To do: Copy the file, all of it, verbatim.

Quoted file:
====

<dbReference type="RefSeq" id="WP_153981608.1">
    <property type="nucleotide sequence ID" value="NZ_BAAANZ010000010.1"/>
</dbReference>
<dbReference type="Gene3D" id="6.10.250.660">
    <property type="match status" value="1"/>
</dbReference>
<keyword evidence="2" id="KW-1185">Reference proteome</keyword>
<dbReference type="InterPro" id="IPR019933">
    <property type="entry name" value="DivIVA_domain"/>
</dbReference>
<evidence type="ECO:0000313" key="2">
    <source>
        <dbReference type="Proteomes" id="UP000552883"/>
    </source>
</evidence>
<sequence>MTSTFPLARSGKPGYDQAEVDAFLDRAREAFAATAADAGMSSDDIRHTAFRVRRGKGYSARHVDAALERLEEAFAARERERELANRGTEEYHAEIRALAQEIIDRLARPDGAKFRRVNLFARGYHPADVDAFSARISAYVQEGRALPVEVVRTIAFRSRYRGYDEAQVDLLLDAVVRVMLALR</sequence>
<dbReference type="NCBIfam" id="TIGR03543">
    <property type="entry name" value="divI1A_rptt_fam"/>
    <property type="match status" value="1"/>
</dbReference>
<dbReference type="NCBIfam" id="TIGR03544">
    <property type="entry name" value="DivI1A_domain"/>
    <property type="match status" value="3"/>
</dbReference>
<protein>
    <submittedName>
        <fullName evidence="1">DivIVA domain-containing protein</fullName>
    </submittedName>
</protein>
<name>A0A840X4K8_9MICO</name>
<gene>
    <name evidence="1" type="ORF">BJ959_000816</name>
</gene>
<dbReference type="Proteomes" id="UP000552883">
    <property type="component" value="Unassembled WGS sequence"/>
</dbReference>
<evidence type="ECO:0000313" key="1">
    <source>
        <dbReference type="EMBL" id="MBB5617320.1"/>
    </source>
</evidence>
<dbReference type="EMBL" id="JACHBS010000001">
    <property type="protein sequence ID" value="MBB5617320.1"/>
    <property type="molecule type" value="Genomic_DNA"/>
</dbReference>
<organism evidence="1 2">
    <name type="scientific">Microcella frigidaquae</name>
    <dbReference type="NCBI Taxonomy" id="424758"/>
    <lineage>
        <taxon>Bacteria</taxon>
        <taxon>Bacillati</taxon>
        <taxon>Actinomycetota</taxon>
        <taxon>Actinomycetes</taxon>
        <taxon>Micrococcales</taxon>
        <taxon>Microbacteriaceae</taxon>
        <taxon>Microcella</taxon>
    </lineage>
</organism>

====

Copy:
<dbReference type="RefSeq" id="WP_153981608.1">
    <property type="nucleotide sequence ID" value="NZ_BAAANZ010000010.1"/>
</dbReference>
<dbReference type="Gene3D" id="6.10.250.660">
    <property type="match status" value="1"/>
</dbReference>
<keyword evidence="2" id="KW-1185">Reference proteome</keyword>
<dbReference type="InterPro" id="IPR019933">
    <property type="entry name" value="DivIVA_domain"/>
</dbReference>
<evidence type="ECO:0000313" key="2">
    <source>
        <dbReference type="Proteomes" id="UP000552883"/>
    </source>
</evidence>
<sequence>MTSTFPLARSGKPGYDQAEVDAFLDRAREAFAATAADAGMSSDDIRHTAFRVRRGKGYSARHVDAALERLEEAFAARERERELANRGTEEYHAEIRALAQEIIDRLARPDGAKFRRVNLFARGYHPADVDAFSARISAYVQEGRALPVEVVRTIAFRSRYRGYDEAQVDLLLDAVVRVMLALR</sequence>
<dbReference type="NCBIfam" id="TIGR03543">
    <property type="entry name" value="divI1A_rptt_fam"/>
    <property type="match status" value="1"/>
</dbReference>
<dbReference type="NCBIfam" id="TIGR03544">
    <property type="entry name" value="DivI1A_domain"/>
    <property type="match status" value="3"/>
</dbReference>
<protein>
    <submittedName>
        <fullName evidence="1">DivIVA domain-containing protein</fullName>
    </submittedName>
</protein>
<name>A0A840X4K8_9MICO</name>
<gene>
    <name evidence="1" type="ORF">BJ959_000816</name>
</gene>
<dbReference type="Proteomes" id="UP000552883">
    <property type="component" value="Unassembled WGS sequence"/>
</dbReference>
<evidence type="ECO:0000313" key="1">
    <source>
        <dbReference type="EMBL" id="MBB5617320.1"/>
    </source>
</evidence>
<dbReference type="EMBL" id="JACHBS010000001">
    <property type="protein sequence ID" value="MBB5617320.1"/>
    <property type="molecule type" value="Genomic_DNA"/>
</dbReference>
<organism evidence="1 2">
    <name type="scientific">Microcella frigidaquae</name>
    <dbReference type="NCBI Taxonomy" id="424758"/>
    <lineage>
        <taxon>Bacteria</taxon>
        <taxon>Bacillati</taxon>
        <taxon>Actinomycetota</taxon>
        <taxon>Actinomycetes</taxon>
        <taxon>Micrococcales</taxon>
        <taxon>Microbacteriaceae</taxon>
        <taxon>Microcella</taxon>
    </lineage>
</organism>